‘Dependent’ may be too soft a word. ‘Addicted’ is more accurate. We are addicted to a deathly way of life for our survival. When we try to kick our addiction, it feels like we are dying, so we stop trying and return to our deathly ways that falsely promise life. No wonder Jesus says, if we want to be his disciples (i.e. people living life in life-giving ways) we must be willing to die, for we first have to die to our deathly way of living before we can walk in a life-giving way. To change is to die so we can live. This takes great grace and enormous courage. The type of grace and courage that accompanies the alcoholic to AA and through the 12-step programme. This journey to sanity (not simply sobriety) to unsuicide ourselves begins with confession of our powerlessness to kick our deathly way of living.
Once we are able to confess our addiction and our state of powerlessness then we are ready.
On Sunday at 11h11 we will explore this a little more. We will do so in relation to the Gospel reading (Matthew 21:23-32) for this Sunday. If you would like to be part of the conversation, please email email@example.com for the zoom link.
Below you will find a number of resources that may strengthen us to pause between denial – – and – – despair.
Last week we focused briefly on the grieving soil that YHWH invites us to listen to. Here is a new documentary on Netflix about the saving power of soil.
Basically, we need to save soil (at least stop destroying soil) so that soil can save us. Soil remember is 24/7 busy with the miraculous work of resurrection. And here is some great information on how we can “save” the soil to save us.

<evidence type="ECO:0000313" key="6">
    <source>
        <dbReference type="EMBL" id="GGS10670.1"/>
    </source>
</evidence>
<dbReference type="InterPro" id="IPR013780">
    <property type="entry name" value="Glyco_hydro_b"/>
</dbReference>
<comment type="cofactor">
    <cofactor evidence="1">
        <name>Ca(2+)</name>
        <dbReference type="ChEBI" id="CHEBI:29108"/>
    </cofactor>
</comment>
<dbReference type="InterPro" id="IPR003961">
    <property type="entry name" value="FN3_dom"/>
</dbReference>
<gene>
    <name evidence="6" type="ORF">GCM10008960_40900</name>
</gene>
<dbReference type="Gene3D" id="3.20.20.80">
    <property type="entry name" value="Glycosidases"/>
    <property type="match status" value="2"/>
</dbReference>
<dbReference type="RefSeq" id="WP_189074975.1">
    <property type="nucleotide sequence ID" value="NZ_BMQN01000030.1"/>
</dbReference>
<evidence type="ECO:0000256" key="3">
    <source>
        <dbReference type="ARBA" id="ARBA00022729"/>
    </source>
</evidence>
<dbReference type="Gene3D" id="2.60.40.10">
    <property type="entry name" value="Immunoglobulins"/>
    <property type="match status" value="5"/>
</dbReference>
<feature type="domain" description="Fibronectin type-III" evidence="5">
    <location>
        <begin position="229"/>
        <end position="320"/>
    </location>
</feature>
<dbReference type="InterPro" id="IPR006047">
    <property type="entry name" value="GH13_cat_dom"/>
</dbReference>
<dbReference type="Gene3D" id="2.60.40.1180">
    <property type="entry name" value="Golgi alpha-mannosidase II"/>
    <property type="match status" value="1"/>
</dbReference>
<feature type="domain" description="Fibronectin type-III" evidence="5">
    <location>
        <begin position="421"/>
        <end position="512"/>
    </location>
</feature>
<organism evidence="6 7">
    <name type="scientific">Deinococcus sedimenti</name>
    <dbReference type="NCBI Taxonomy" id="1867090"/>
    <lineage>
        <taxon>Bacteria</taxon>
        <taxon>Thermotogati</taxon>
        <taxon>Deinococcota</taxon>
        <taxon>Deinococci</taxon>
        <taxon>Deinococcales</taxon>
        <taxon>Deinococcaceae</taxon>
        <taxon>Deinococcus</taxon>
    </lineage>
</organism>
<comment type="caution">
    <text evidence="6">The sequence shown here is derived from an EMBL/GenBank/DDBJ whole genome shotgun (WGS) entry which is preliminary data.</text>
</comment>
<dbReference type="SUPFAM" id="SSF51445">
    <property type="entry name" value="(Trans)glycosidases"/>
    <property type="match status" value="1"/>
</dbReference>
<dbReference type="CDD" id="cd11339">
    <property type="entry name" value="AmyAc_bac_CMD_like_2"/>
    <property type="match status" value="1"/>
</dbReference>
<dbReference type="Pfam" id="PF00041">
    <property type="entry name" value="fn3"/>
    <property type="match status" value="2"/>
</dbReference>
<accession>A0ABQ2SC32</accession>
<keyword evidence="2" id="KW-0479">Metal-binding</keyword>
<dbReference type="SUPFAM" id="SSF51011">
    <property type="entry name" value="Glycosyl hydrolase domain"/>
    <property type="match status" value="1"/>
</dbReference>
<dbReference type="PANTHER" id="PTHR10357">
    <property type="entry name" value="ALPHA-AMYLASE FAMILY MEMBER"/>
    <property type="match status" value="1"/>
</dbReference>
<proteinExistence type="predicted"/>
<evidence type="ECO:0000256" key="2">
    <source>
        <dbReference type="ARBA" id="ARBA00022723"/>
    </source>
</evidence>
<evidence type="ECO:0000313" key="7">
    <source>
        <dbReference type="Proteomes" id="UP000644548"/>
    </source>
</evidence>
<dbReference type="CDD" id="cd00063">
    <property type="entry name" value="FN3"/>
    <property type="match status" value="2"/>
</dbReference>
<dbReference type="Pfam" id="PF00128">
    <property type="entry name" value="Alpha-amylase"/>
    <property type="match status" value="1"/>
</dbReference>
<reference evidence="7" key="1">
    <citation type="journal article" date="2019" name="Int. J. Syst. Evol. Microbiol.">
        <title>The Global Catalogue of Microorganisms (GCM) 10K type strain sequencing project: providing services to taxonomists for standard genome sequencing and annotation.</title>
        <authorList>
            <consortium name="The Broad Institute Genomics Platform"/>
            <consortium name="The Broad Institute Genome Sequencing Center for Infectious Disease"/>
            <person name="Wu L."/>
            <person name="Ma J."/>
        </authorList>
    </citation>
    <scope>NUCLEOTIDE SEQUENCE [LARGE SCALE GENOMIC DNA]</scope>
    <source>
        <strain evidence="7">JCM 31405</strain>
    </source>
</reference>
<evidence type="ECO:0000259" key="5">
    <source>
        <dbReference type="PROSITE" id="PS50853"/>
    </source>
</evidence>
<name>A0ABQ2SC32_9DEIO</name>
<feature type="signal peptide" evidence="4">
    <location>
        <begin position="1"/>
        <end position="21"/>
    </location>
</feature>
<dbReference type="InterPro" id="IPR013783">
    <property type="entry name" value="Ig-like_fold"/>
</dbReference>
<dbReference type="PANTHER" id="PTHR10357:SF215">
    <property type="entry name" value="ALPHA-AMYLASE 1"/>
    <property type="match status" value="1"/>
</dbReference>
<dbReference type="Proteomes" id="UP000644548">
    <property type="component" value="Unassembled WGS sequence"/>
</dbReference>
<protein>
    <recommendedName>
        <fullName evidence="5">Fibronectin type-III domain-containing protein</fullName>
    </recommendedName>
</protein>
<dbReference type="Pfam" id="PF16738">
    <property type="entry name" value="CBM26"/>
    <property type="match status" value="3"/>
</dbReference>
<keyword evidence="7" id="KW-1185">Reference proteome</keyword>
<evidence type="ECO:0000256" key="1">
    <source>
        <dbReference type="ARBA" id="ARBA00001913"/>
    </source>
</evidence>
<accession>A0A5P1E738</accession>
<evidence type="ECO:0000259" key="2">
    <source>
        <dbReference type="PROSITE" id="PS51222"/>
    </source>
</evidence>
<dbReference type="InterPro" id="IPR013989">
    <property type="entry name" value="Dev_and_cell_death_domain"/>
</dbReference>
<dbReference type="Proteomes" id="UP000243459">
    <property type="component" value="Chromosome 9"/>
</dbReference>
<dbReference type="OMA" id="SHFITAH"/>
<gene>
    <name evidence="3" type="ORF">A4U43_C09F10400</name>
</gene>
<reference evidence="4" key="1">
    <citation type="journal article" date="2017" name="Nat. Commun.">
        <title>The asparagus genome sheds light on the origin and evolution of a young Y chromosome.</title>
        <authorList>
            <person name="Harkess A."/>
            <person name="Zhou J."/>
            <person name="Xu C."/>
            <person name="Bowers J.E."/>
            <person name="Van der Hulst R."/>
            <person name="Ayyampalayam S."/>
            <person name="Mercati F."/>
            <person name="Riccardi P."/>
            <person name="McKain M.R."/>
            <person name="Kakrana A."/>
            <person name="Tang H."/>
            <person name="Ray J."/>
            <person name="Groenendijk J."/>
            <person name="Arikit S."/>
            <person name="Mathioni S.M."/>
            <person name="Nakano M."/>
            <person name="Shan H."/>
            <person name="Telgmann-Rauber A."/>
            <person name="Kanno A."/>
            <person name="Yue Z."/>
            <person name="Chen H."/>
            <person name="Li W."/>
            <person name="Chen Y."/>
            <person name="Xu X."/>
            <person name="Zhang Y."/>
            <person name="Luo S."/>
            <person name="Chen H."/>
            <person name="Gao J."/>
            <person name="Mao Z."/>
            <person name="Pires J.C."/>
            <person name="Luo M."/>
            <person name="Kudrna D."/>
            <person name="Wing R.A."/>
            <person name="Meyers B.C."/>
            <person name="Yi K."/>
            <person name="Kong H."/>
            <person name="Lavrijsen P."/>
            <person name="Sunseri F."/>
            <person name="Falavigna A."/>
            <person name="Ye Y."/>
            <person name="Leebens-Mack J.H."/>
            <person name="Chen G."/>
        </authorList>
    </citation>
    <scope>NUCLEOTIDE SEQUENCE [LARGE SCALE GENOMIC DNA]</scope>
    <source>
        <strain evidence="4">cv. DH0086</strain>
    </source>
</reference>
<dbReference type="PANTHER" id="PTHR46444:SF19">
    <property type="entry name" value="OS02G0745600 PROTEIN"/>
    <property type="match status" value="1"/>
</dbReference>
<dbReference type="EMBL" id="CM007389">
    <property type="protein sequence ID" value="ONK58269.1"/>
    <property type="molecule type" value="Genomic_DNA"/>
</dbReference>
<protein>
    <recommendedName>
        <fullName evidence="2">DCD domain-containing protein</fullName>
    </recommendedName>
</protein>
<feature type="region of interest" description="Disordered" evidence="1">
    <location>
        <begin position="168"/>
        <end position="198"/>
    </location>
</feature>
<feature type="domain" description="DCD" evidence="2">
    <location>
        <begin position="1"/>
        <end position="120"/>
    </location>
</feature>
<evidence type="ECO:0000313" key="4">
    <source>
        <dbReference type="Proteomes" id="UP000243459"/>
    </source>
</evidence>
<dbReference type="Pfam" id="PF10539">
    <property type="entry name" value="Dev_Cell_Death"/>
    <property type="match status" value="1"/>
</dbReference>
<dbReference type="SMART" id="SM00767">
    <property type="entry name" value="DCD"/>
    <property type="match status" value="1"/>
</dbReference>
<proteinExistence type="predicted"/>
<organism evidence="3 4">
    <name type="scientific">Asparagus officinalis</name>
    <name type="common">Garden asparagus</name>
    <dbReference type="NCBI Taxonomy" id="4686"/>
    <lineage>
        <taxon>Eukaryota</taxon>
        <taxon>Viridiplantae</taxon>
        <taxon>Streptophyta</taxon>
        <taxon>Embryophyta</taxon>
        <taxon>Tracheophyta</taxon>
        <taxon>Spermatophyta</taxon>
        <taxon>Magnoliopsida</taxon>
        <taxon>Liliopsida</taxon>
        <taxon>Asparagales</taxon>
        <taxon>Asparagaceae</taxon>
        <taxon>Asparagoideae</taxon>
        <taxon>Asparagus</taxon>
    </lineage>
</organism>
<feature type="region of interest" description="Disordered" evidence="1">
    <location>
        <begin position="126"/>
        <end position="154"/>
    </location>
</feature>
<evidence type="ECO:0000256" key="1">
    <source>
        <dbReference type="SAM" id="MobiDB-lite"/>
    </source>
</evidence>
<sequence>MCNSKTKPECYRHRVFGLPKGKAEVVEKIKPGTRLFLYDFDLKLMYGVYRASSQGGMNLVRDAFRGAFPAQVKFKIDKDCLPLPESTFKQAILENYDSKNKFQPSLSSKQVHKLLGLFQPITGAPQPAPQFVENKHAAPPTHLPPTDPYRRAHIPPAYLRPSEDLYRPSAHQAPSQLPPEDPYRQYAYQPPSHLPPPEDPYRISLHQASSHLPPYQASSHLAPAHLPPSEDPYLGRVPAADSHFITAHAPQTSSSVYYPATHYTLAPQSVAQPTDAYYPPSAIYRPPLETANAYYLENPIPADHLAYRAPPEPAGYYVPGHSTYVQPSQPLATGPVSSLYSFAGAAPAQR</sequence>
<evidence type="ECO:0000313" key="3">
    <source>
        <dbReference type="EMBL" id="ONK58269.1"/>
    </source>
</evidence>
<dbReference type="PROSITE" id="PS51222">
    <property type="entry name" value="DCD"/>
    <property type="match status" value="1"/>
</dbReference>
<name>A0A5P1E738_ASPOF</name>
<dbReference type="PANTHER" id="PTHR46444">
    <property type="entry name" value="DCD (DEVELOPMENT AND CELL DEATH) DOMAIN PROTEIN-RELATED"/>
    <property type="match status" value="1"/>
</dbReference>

Also following on from last week I invite you to watch this brief animated video about “talking trees”.
This grace to you
This past week was Yom Kippur – the Day of Atonement – a time of fasting and repentance within the Jewish faith. During this time two traditional prayers of confession are repeated many times — Al Chet and Ashamnu. Below is an alternate version of Al Chet and Ashamnu for the #MeToo era. The authors invite us to take responsibility for our actions — or inactions — and promise to do better.
An Al Chet for the #MeToo Era
For the sin we committed through inappropriate use of power.
For the sin we committed by inappropriate sexual advances.
For the sin we committed by putting people in power without oversight.
For the sin we committed by not taking seriously the complaints of a colleague.
For the sin we committed by not believing victims when they spoke up.
For the sin we committed by not being aware of our own power or privilege when making an advance.
For the sin we committed by pushing forward when we should have waited and listened.